There are several limitations that merit comment. Not all hypertensive adults in the US are included because the sample design is limited to noninstitutionalized patients. Not all hypertensive adults in the US are included because the sample design is limited to noninstitutionalized patients. Hypertension was defined by blood pressure measured on a single visit. Thus, hypertension status may have been incorrectly assigned to some individuals. Misclassification may be because of self-reported information, especially information on the use of antihypertensive medication. The estimated uncontrolled BP rate among those taking medication is slightly different from the numbers presented in an earlier study.27 In that study, hypertension treatment was based on the prescription medication questionnaire and the BP control included disease-specific cut points (BP<140/90 mm Hg in general, or BP<130/80 mm Hg in those with diabetes mellitus or chronic kidney disease). Furthermore, the results were crude estimates without any age adjustment. The present analyses were not able to evaluate resistant hypertension because NHANES is a cross-sectional study conducted on the general population that is not designed to measure the resistance to the treatment of hypertension. The number of Mexican Americans varied considerably over time and is less in 2011 to 2012 than previous years. Although most of the point estimates for Mexican Americans met the relative SE reliability criterion (≤30%) and the sample size requirements for the estimation the smaller sample size and relatively higher relative SEs, particularly for specific years, may have reduced the ability to detect a trend overtime.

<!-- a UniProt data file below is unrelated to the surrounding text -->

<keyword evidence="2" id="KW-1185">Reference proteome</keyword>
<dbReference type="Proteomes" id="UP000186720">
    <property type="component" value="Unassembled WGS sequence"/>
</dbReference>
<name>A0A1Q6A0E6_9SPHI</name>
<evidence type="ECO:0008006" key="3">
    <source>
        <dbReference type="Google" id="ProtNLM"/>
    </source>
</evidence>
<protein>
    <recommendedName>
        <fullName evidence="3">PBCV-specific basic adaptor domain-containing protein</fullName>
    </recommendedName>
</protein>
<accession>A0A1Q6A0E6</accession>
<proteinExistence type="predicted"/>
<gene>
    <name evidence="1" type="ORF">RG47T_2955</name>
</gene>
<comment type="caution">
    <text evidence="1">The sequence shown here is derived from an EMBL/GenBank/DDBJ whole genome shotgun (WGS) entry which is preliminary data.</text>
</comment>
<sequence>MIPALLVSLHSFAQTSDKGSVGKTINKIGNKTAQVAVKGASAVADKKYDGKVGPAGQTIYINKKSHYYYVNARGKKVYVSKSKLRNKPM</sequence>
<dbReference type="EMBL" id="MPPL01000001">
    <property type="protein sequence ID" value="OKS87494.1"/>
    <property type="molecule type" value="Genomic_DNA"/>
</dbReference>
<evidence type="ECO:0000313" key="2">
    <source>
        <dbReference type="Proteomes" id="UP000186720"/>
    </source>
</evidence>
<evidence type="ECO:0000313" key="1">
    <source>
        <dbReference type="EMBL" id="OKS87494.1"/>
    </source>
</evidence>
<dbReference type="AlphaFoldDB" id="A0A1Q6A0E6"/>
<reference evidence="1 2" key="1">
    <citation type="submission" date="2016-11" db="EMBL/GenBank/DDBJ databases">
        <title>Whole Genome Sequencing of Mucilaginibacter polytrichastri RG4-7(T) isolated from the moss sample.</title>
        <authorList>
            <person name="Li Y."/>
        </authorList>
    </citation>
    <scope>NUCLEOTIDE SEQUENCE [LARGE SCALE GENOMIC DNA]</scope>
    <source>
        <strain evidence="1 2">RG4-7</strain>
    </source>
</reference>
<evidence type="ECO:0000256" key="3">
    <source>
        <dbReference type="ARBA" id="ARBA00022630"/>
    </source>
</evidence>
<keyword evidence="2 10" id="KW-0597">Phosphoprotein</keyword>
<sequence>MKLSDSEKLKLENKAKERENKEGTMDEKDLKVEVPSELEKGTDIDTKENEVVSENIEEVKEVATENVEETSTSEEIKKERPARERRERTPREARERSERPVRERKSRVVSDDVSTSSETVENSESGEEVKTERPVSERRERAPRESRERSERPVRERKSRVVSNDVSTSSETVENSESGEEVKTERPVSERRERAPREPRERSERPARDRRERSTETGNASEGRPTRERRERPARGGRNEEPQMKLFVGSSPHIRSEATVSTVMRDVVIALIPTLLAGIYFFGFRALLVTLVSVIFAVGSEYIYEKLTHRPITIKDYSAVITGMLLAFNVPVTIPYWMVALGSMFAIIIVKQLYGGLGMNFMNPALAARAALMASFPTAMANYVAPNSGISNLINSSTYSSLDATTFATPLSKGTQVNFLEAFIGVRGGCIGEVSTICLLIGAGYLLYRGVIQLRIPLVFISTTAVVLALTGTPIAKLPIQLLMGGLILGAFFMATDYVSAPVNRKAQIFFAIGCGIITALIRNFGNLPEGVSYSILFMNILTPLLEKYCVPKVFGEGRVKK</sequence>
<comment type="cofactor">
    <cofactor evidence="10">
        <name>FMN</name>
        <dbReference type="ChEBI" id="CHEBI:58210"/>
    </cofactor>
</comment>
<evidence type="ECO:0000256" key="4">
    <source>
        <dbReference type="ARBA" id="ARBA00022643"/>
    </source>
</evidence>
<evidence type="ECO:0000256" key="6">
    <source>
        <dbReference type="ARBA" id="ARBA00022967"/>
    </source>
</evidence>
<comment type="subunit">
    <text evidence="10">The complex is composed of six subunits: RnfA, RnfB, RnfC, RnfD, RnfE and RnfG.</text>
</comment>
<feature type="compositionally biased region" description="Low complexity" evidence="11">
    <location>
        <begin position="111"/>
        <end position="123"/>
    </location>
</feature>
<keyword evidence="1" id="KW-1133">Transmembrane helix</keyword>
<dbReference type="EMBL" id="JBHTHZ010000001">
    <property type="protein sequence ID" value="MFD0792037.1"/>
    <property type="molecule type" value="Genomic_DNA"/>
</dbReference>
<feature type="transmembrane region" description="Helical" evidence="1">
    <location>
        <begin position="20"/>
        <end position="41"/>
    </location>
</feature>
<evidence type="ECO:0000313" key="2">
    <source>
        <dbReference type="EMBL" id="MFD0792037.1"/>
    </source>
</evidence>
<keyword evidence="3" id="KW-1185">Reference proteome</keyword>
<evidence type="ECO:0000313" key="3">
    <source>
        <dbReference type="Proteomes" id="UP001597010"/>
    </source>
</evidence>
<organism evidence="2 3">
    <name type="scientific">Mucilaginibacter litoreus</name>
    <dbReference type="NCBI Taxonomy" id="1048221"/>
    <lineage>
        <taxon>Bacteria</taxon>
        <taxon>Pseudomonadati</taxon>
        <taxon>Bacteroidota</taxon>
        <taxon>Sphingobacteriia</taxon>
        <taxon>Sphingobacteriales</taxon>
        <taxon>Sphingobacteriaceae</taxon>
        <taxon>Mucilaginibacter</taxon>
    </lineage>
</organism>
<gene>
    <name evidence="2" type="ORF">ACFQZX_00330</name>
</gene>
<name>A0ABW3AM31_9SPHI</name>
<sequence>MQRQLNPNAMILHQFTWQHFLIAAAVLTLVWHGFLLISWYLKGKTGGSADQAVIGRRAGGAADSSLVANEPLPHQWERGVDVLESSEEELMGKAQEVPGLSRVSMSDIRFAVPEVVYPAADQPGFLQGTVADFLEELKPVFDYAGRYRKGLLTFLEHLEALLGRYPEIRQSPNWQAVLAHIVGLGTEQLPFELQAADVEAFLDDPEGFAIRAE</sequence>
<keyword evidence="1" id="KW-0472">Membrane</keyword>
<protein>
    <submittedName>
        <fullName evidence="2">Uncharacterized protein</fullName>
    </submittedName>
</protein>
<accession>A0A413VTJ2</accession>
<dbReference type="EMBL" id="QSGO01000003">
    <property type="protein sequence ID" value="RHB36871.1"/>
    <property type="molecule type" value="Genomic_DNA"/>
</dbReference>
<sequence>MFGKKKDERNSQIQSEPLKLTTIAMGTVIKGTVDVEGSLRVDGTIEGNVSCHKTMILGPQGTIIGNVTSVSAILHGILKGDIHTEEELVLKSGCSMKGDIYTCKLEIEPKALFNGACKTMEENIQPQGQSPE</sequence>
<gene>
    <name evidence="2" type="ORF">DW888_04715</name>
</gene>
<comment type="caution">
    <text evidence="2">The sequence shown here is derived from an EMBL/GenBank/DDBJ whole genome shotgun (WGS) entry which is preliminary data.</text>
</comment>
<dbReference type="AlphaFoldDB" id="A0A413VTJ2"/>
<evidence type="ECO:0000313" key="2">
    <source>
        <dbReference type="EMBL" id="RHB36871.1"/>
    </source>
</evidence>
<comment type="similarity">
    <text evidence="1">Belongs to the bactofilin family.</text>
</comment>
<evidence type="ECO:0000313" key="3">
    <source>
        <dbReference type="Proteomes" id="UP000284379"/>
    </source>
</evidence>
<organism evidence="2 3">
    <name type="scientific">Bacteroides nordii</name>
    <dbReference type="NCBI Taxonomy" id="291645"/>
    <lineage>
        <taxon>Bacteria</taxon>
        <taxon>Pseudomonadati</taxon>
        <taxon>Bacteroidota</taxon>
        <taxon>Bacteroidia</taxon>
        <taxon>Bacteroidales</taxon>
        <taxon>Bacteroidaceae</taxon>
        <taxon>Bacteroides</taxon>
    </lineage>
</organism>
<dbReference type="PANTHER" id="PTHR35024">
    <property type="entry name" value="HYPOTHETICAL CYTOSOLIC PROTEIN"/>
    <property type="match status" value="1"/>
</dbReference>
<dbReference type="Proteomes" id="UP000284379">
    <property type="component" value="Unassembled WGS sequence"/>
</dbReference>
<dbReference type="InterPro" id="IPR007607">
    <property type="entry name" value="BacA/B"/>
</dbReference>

Between 2003 to 2004 and 2011 to 2012, hypertension awareness, treatment, and control have increased among hypertensive adults. The percentages of hypertensive adults with blood pressure in the optimal or prehypertension range have increased. In addition, the overall mean SBP has decreased in certain subgroups among those taking medication for hypertension in particular women, those aged 40 to 59 years and non-Hispanic blacks. Although the results are encouraging, continued efforts in the control of hypertension are still warranted to reach the Healthy People 2020 goals for improving the health of the general public.